Naturally the UCW has been all agog over WIFYR. And sadly, I was not able to attend this year (sigh). But it got me thinking about all of the inspiration I've received from writing groups and conferences over the years. One speech given last year at WIFYR by Stephen Fraser, a literary agent from Jennifer De Chiara Lit Agency, has really stuck with me.
What he essentially talked about was the importance of following your inner compass.
At many conferences and at many writing classes, the fear for most not-yet-published writers is to look like an unpublished writer. To look like an amateur. So a zillion classes are given about what the "rules" of publishing are: exactly how long each genre should be, exactly how it should be written, exactly what most publishers are looking for ....
I don't know about you, but I always bristle at these boxes and labels and rules. My hand is the one that shoots up every time with the every annoying "But why?" (Yep, I'm still that kid in class.) Why do books with beautiful illustrations have to be for three-year-olds? Why do characters in middle grade books have to use pop-culture vernacular? Why can't a picture book have 1500 words? Why ...? Why ...? Why ...?
There are many reasons to follow many of the rules. But the answer usually given to me is always the least satisfying: Because publishers know that X sells because that is what has sold.
But Fraser pointed out the importance of being the first. You never know if your version of breaking the rules could be the one that starts a new trend.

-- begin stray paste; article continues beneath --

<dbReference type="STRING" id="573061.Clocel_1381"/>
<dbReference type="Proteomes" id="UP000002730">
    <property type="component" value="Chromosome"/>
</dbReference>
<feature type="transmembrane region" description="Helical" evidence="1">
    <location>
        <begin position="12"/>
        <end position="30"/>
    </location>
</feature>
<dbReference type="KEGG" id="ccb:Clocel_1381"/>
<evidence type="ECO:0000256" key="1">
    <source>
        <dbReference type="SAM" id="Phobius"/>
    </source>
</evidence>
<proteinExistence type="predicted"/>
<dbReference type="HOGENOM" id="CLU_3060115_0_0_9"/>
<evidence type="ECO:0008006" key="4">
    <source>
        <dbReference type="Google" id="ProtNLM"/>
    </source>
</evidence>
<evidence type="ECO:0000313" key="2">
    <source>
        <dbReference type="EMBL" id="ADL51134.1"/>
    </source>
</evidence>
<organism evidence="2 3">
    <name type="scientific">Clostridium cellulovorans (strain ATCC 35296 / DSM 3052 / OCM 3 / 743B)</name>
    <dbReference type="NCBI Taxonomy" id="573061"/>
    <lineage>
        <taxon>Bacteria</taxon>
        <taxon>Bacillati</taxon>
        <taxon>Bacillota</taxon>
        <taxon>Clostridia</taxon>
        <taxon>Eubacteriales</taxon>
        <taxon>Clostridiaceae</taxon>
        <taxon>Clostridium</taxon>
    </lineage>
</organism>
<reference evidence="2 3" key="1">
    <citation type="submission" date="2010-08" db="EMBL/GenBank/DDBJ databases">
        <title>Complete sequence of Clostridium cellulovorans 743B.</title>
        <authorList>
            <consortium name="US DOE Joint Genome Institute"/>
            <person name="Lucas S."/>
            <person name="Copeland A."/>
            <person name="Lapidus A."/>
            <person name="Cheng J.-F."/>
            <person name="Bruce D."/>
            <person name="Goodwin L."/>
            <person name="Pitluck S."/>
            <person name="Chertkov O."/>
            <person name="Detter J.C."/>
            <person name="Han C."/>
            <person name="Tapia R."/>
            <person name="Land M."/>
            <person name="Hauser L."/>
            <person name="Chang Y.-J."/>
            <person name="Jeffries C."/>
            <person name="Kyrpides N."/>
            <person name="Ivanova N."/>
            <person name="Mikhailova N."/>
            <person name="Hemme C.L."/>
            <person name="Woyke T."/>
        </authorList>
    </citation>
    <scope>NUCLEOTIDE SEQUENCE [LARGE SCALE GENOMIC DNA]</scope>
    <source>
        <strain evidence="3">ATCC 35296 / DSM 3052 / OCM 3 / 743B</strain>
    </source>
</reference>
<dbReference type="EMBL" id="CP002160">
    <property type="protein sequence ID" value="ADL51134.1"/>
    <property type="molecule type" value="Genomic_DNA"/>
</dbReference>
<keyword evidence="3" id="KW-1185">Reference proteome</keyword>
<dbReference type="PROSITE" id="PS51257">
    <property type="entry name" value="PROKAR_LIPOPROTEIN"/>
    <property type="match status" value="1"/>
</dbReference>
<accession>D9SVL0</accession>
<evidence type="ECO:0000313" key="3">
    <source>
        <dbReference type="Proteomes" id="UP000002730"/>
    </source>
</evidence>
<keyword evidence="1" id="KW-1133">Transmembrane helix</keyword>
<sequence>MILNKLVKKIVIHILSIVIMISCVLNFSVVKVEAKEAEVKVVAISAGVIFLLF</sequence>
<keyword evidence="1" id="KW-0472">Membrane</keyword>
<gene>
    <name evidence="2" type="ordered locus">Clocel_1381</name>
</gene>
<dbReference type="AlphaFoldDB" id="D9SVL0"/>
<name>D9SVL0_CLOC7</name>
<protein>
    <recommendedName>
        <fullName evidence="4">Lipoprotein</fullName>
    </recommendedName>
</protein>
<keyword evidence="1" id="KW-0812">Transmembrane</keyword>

Who knew sparkly vampires would be irresistible until it was done? Who thought that mixing fairy tale archetypes into a hodgepodge world based on Greek mythology and Joseph Campbell-like folklore would capture the fascination of young readers in today's pop culture ... until it was done? Who knew that rewriting classics using monsters would be a "thing"? Who said Death could be a popular narrator?
And this viewpoint came from a well-known literary agent who had previously worked at such publishing houses as HarperCollins, Scholastic, and Simon & Schuster. In other words, a guy who is looking to publish rule-breakers. There are those in the publishing industry that can think outside of the highly organized, very rigid box of publishing.
And they are looking for writers like you and me.
This fact has probably given me more strength and determination to keep writing than any I've received.
So break it. The rule. The narrative arc. The law. The genre. The stylebook. The mold. The norm.
Take that idea of yours that just doesn't fit and run with it.
Write it from your soul. Be the one to do what hasn't yet been done.